As of Feb. 15, more than 200,000 individuals in Fulton County have received at least one COVID-19 vaccine dose since it was rolled out in December, according to a healthcare consultant.
“In Fulton County 207,933 vaccines have been administered, and 140,699 have received their first dose and 67,234 have gotten Dose 2,” Doug Schuster of Emergency Management Services International, an emergency management firm working with the county, said, referring to not only Fulton’s own vaccination program but also the private entities offering the vaccine, such as doctor’s offices and pharmacies.
Both the Moderna and Pfizer vaccines, currently the only ones on the U.S. market, require two doses. Schuster was one of several leaders to speak on the vaccination issue at the Fulton Board of Commissioners’ Feb. 17 recess meeting, which was held virtually due to the COVID-19 pandemic.
He said the county’s three vaccination sites have administered 52,612 vaccines total, with 31,567 first doses given and 21,045 second doses provided as of Feb. 15.
Dr. Lynn Paxton, Fulton’s district health director, said based on information she obtained from the state, about 68,000 of the county’s estimated 130,000 residents 65 and older, which have been eligible to get the vaccine since Jan. 11, have received at least their first dose.
Following complaints from some south Fulton mayors and at least one commissioner that it was located too far north to serve the entire area, the county moved its southern vaccination site from Fulton County Executive Airport at Brown Field (formerly Charlie Brown Airport) in Atlanta to the Georgia International Convention Center in College Park Feb. 16. Paxton said the new location “worked out very well” on its first day.
“We vaccinated 500 and plan to expand capacity to 2,000 (daily),” she said, adding the county also hopes to vaccinate up to 4,000 a day at its North Point site in Alpharetta and a max of 15,000 at its Mercedes-Benz Stadium location in downtown Atlanta.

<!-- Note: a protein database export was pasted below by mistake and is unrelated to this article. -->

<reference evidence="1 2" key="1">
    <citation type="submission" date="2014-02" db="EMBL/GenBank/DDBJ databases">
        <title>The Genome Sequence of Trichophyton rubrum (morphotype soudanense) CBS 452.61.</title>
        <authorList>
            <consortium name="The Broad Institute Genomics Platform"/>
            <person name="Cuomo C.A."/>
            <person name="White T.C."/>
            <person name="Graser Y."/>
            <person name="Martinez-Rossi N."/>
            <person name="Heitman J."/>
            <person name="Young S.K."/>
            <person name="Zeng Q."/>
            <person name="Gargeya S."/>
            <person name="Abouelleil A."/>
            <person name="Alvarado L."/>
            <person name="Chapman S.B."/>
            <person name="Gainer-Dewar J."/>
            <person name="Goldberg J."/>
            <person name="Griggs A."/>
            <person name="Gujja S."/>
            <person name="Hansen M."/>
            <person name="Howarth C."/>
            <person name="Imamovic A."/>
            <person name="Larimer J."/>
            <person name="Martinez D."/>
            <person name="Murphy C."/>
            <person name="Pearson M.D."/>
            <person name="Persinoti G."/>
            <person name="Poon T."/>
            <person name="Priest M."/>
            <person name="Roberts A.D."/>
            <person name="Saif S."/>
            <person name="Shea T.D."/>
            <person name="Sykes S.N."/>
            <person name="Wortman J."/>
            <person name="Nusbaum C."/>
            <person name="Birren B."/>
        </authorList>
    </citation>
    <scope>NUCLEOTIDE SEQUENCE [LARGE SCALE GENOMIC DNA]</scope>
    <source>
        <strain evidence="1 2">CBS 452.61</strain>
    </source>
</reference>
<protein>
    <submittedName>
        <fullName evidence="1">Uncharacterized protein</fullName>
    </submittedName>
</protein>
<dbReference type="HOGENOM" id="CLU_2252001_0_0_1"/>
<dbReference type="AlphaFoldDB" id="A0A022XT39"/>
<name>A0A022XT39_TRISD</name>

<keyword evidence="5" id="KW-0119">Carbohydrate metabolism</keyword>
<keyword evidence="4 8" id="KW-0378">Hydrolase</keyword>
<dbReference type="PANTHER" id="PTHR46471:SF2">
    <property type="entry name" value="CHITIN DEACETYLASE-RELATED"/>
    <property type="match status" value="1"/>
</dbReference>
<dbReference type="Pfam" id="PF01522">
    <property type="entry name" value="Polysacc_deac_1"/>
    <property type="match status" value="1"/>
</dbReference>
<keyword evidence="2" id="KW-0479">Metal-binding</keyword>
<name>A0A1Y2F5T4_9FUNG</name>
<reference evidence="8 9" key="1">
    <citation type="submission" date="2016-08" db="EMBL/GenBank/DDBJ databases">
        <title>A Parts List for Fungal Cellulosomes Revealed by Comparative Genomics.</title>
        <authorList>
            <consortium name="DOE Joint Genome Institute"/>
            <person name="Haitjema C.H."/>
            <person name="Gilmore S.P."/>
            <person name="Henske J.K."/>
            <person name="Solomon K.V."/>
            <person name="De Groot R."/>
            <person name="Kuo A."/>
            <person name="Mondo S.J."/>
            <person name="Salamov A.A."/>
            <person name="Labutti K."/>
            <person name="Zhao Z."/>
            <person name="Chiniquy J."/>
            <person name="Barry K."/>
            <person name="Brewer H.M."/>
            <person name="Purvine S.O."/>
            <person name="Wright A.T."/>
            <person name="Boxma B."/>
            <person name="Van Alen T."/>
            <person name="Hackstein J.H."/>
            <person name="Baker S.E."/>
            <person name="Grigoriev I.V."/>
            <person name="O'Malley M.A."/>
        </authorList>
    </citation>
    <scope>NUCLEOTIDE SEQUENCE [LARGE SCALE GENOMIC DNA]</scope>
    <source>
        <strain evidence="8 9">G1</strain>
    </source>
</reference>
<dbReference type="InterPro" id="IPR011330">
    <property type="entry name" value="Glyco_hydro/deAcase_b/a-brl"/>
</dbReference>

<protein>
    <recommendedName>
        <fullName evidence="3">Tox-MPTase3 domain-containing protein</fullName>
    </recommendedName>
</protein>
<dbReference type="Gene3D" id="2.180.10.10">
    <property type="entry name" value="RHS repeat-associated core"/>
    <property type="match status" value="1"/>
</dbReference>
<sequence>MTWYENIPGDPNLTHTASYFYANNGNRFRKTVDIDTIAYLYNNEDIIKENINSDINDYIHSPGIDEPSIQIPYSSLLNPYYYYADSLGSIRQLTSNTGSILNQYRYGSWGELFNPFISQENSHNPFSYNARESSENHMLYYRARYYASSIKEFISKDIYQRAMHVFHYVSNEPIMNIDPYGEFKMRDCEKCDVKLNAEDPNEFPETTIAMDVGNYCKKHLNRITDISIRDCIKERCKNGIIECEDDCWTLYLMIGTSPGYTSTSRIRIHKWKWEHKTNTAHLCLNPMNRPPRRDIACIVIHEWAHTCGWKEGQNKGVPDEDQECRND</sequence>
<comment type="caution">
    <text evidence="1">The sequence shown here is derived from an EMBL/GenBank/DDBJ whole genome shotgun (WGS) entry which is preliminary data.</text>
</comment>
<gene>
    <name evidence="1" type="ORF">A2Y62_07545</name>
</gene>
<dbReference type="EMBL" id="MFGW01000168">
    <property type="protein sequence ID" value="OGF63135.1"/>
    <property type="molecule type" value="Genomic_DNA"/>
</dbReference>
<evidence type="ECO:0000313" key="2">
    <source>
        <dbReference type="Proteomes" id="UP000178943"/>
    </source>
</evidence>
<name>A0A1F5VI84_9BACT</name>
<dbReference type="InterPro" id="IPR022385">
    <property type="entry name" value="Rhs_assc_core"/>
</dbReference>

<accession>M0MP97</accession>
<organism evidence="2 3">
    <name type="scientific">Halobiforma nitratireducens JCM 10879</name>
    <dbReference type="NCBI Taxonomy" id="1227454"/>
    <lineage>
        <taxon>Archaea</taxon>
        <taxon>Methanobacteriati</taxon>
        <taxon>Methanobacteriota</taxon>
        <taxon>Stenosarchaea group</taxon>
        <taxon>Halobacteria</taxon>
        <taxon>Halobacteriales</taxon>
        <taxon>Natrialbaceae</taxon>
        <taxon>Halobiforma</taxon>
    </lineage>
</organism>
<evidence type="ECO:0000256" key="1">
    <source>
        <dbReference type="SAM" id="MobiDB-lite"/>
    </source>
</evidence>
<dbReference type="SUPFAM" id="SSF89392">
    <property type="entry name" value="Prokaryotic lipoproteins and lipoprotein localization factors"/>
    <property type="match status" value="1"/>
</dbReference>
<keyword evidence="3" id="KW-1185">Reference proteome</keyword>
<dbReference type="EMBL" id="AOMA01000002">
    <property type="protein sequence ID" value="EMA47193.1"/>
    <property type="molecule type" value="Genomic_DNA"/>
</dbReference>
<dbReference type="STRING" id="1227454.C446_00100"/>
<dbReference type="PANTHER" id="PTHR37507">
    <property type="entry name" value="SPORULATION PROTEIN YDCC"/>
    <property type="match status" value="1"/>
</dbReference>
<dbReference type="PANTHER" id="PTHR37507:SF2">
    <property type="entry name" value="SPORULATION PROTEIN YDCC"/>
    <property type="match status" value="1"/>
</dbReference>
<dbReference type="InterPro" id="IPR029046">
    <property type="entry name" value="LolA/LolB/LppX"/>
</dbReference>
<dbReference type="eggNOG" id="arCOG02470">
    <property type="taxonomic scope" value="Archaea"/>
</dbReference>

Paxton added Fulton has a new vaccine equity pilot program, in which the county is partnering with senior centers to help seniors get the vaccine.
“The seniors have been provided transport and an escort to help them, and that’s been very successful,” she said, adding so far the program has partnered with 200 senior centers and is expected to expand to 630 in the following week.
Paxton also said the county may work with some nonprofits, including houses of worship, to host temporary vaccination sites for seniors and also plans to send teams to retirement communities to vaccinate those residents.
But there have been some problems with the county’s vaccination appointment system, partly due to the high demand for the vaccine.
More than 92,000 individuals were on a waiting list Fulton set up starting Jan. 11, when seniors and first responders were added to Phase 1A, the group of Georgians that can receive the vaccine (healthcare and other front-line workers and long-term care facilities’ residents and staff were already eligible). Some residents on the wait list don’t yet qualify to get the vaccine and joined it to get updates on when they could receive it, said Sheena Haynes, a board of health spokeswoman.
The county stopped adding residents to the waiting list Feb. 9 so it could schedule appointments with the eligible individuals already on it as it and the other 158 counties in Georgia prepare to switch to the state’s own reservation system. Paxton said Fulton hopes to have the wait list cleared out by Feb. 24, the day the switch is expected to take place. Once the list is cleared and the shift is made, the county can start scheduling vaccine appointments again, said Jessica Corbitt, a Fulton spokeswoman.
However, some commissioners said they’ve received complaints from constituents who said there’s been a lack of communication from the county about when the wait-listed and other residents could nail down an appointment.
“I hope that everybody who thinks they’re on the wait list are actually communicated with,” District 1 Commissioner Liz Hausmann said.
Paxton said each individual on the wait list is being emailed updates about their future appointment.
She and other officials said they were concerned about news reports regarding a Feb. 5 memo the Atlanta Fire Rescue Department and the Atlanta Mayor’s Office of Emergency Preparedness sent to the department’s employees that incorrectly stated their immediate family members were already eligible to get the vaccine.
Only firefighters are included in Phase 1A, so only family members 65 and older can get the vaccine. According to one report, the city said it was a “miscommunication” and it’s “looking into the facts surrounding the matter.”
“I know for a fact that this is happening … because I know a firefighter who witnessed this,” District 4 Commissioner Natalie Hall said.